Now, the scary part. Investing. I began researching about investing, reading blog posts, asking people I knew about it. I was so hesitant to invest. Even after researching, I still didn’t truly understand it. I knew there was no way I’d be able to handle investing because I didn’t understand it well enough. There’s just so much involved with investing money. At the time, I didn’t want to pay a fee to have someone create a portfolio for me. That seemed like a waste of money and I wasn’t sure if I could trust someone else with my money. That’s when my friend recommended I look into Betterment which is a “robo-advisor” – a program that manages investments just like a human, but at a much lower cost. This I wasn’t sure about. There is a fee that you pay each month, which I wasn’t really pleased with. I mean, I’m supposed to be making money, not spending it. What I quickly realized is that the return I will be making on the money is far more than the fee that is charged. Betterment uses two tricks to help maximize profits: “rebalancing”, and “tax-loss harvesting”. Simply put, since investments change over time, rebalancing is when you rearrange your investments after a time period so that your holdings are still going to make the most for you. Tax-loss harvesting is much more complex and is essentially selling one of your badly performing stocks so that you can claim tax breaks with that money, offsetting the loss of that stock. You then use the money from the sale to buy better performing stocks. Since Betterment does these automatically for me, I don’t have to even think about any of that and I’m still getting the benefits.
Next, I wanted to check if Betterment theoretically will make me a positive return on my investment. Their average return since 2010 is around +9.9% yearly (90/10 stock bond mix), and the highest annual fee amount is 0.35% for investments under $10,000. The fee depends on how much you are investing, the more you invest, the lower the percentage. The fee really does pay for itself in how easy it makes investing; they create a portfolio of stocks (more risky) and bonds (safer) for you that you can tweak as much or as little as you want. Everything is completely automated for you, so you get to sit back and watch your money grow while they do all the work. For me, this was worth it. I couldn’t get a good enough handle on everything there is to know about investing to feel comfortable doing it on my own.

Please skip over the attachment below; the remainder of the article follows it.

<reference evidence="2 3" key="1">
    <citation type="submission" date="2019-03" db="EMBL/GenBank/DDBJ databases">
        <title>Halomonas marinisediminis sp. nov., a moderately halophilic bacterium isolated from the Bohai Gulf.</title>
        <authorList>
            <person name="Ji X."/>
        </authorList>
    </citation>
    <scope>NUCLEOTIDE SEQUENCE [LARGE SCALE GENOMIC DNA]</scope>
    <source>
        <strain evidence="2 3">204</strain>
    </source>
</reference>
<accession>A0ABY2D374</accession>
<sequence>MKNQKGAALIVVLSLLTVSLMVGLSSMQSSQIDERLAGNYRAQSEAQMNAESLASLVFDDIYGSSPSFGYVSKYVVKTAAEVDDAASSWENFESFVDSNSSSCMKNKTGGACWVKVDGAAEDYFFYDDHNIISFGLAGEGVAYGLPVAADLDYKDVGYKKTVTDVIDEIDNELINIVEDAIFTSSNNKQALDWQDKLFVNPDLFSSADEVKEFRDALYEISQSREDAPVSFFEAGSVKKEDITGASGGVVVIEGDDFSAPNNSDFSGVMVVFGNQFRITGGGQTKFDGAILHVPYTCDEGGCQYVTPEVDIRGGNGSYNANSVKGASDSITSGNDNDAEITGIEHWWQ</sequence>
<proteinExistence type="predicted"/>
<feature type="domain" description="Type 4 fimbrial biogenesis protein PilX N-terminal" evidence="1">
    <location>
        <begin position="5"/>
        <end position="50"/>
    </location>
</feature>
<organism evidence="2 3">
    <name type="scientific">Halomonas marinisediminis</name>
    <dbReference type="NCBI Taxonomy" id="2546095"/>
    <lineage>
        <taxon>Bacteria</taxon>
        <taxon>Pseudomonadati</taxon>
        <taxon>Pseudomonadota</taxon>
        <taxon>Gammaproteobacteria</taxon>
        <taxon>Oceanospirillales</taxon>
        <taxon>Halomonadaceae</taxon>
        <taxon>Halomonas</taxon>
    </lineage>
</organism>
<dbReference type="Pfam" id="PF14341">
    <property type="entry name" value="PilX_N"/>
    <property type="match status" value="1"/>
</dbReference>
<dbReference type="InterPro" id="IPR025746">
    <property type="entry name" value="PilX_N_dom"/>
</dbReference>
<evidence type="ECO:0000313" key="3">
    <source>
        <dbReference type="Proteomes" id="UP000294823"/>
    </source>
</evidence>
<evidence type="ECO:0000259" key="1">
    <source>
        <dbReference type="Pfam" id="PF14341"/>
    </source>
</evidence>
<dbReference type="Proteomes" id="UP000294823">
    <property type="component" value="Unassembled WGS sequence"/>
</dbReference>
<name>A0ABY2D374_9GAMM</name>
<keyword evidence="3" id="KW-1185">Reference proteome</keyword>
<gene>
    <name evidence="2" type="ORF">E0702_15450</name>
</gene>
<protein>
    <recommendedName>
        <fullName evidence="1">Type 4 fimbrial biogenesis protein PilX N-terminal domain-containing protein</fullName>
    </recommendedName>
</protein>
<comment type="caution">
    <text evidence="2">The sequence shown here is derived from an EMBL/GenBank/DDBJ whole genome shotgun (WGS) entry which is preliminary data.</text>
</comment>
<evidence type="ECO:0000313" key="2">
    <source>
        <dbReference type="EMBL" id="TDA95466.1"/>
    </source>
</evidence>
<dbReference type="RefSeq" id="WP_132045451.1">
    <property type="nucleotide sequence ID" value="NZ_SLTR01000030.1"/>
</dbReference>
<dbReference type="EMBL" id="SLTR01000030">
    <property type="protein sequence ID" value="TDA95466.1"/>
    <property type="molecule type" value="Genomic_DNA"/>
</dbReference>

Obviously, it is important to remember that with any investment comes risk, and that I am investing my money with a long term goal in mind. I’m not planning on taking this money out in a few years, it will sit in this account getting returns for a long time to come. If you are investing, just remember that it’s possible to lose some years, like during the recession when most investments did badly. Fast forward 5 years, and the market is higher than ever!
Here’s a chart that I created to illustrate the estimated 5 year return on an initial $5,000 deposit based on rates for Betterment, Ally, and Chase:
The information above is an estimate. Betterment is based on the 5 year historical return data of a 90% stock, 10% bond mixed portfolio. The Chase and Ally figures are the guaranteed interest rates at the time of posting (interest rates are subject to change). Please note that all of the numbers are theoretical, and are not risk adjusted.
I’m excited to see how much my money grows now that I took it out of my bank’s savings account. The key is thinking about long term, this compounding interest will make me much more money than my bank’s account ever would. How have you managed your money to make more interest?